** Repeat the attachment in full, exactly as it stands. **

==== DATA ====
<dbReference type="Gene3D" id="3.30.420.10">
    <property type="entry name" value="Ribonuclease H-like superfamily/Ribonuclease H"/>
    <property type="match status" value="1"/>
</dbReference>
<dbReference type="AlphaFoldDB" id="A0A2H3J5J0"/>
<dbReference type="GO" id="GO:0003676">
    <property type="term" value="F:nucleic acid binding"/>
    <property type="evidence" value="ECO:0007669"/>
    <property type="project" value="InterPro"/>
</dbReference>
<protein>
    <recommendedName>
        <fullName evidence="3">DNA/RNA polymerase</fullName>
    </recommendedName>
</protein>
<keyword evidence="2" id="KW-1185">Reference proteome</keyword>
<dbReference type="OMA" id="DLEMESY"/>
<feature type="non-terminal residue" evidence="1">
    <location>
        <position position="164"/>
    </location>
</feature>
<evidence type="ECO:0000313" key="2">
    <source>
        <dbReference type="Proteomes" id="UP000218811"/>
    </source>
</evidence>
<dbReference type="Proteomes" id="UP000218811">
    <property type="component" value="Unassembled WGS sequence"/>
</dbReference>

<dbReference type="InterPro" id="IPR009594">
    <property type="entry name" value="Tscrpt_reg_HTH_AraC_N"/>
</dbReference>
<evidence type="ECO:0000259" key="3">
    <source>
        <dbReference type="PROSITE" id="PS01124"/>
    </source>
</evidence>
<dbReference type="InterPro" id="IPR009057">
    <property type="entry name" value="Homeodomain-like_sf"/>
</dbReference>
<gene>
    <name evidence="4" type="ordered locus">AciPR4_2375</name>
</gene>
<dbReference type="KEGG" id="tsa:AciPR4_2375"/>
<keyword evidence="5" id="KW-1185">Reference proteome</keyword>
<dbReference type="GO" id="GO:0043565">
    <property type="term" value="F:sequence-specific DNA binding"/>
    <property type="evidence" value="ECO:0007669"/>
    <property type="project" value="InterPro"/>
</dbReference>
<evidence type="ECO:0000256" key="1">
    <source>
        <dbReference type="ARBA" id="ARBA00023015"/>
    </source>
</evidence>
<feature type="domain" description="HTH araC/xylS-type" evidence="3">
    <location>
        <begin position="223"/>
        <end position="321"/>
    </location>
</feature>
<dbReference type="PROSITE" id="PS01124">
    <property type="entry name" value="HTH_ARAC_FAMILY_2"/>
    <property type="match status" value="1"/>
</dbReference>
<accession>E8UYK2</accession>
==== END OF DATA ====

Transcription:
<dbReference type="Gene3D" id="3.30.420.10">
    <property type="entry name" value="Ribonuclease H-like superfamily/Ribonuclease H"/>
    <property type="match status" value="1"/>
</dbReference>
<dbReference type="AlphaFoldDB" id="A0A2H3J5J0"/>
<dbReference type="GO" id="GO:0003676">
    <property type="term" value="F:nucleic acid binding"/>
    <property type="evidence" value="ECO:0007669"/>
    <property type="project" value="InterPro"/>
</dbReference>
<protein>
    <recommendedName>
        <fullName evidence="3">DNA/RNA polymerase</fullName>
    </recommendedName>
</protein>
<keyword evidence="2" id="KW-1185">Reference proteome</keyword>
<dbReference type="OMA" id="DLEMESY"/>
<feature type="non-terminal residue" evidence="1">
    <location>
        <position position="164"/>
    </location>
</feature>
<evidence type="ECO:0000313" key="2">
    <source>
        <dbReference type="Proteomes" id="UP000218811"/>
    </source>
</evidence>
<dbReference type="Proteomes" id="UP000218811">
    <property type="component" value="Unassembled WGS sequence"/>
</dbReference>

<dbReference type="InterPro" id="IPR009594">
    <property type="entry name" value="Tscrpt_reg_HTH_AraC_N"/>
</dbReference>
<evidence type="ECO:0000259" key="3">
    <source>
        <dbReference type="PROSITE" id="PS01124"/>
    </source>
</evidence>
<dbReference type="InterPro" id="IPR009057">
    <property type="entry name" value="Homeodomain-like_sf"/>
</dbReference>
<gene>
    <name evidence="4" type="ordered locus">AciPR4_2375</name>
</gene>
<dbReference type="KEGG" id="tsa:AciPR4_2375"/>
<keyword evidence="5" id="KW-1185">Reference proteome</keyword>
<dbReference type="GO" id="GO:0043565">
    <property type="term" value="F:sequence-specific DNA binding"/>
    <property type="evidence" value="ECO:0007669"/>
    <property type="project" value="InterPro"/>
</dbReference>
<evidence type="ECO:0000256" key="1">
    <source>
        <dbReference type="ARBA" id="ARBA00023015"/>
    </source>
</evidence>
<feature type="domain" description="HTH araC/xylS-type" evidence="3">
    <location>
        <begin position="223"/>
        <end position="321"/>
    </location>
</feature>
<dbReference type="PROSITE" id="PS01124">
    <property type="entry name" value="HTH_ARAC_FAMILY_2"/>
    <property type="match status" value="1"/>
</dbReference>
<accession>E8UYK2</accession>